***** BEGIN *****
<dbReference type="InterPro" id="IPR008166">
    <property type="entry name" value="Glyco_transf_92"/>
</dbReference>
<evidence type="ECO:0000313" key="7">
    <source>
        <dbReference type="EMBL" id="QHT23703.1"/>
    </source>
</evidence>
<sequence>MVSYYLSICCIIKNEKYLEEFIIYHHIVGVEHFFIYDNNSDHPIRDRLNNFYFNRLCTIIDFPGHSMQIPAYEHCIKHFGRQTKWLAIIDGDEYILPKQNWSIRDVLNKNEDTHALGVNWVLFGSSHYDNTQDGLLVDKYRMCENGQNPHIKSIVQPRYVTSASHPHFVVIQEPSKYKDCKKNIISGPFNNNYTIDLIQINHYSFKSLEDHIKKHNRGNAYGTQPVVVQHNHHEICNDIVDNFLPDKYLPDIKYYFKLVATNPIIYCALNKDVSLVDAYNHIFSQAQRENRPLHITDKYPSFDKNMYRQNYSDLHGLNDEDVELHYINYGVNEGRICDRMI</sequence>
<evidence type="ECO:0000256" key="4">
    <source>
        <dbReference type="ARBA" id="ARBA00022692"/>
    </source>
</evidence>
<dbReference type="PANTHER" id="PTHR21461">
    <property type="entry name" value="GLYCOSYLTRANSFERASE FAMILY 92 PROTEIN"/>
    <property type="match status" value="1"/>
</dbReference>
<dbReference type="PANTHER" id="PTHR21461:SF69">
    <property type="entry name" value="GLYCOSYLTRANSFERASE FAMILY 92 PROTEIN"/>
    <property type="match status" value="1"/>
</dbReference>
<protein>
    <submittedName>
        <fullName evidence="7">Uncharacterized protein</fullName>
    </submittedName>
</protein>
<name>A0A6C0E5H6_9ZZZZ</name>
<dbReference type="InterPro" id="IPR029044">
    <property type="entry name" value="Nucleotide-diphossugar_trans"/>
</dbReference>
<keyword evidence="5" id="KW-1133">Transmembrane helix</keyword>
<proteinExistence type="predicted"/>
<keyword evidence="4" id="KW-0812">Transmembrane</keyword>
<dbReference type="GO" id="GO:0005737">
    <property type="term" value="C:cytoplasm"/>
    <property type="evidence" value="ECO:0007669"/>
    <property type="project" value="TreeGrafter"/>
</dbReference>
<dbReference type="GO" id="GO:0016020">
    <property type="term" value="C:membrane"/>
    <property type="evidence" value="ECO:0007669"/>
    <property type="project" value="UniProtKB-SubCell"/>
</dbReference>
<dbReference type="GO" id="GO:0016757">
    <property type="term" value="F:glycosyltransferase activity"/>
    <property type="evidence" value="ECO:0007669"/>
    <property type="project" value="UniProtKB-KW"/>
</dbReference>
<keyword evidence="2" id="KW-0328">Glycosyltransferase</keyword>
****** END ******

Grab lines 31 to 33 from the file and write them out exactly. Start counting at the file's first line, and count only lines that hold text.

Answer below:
</dbReference>
<keyword evidence="5" id="KW-1133">Transmembrane helix</keyword>
<proteinExistence type="predicted"/>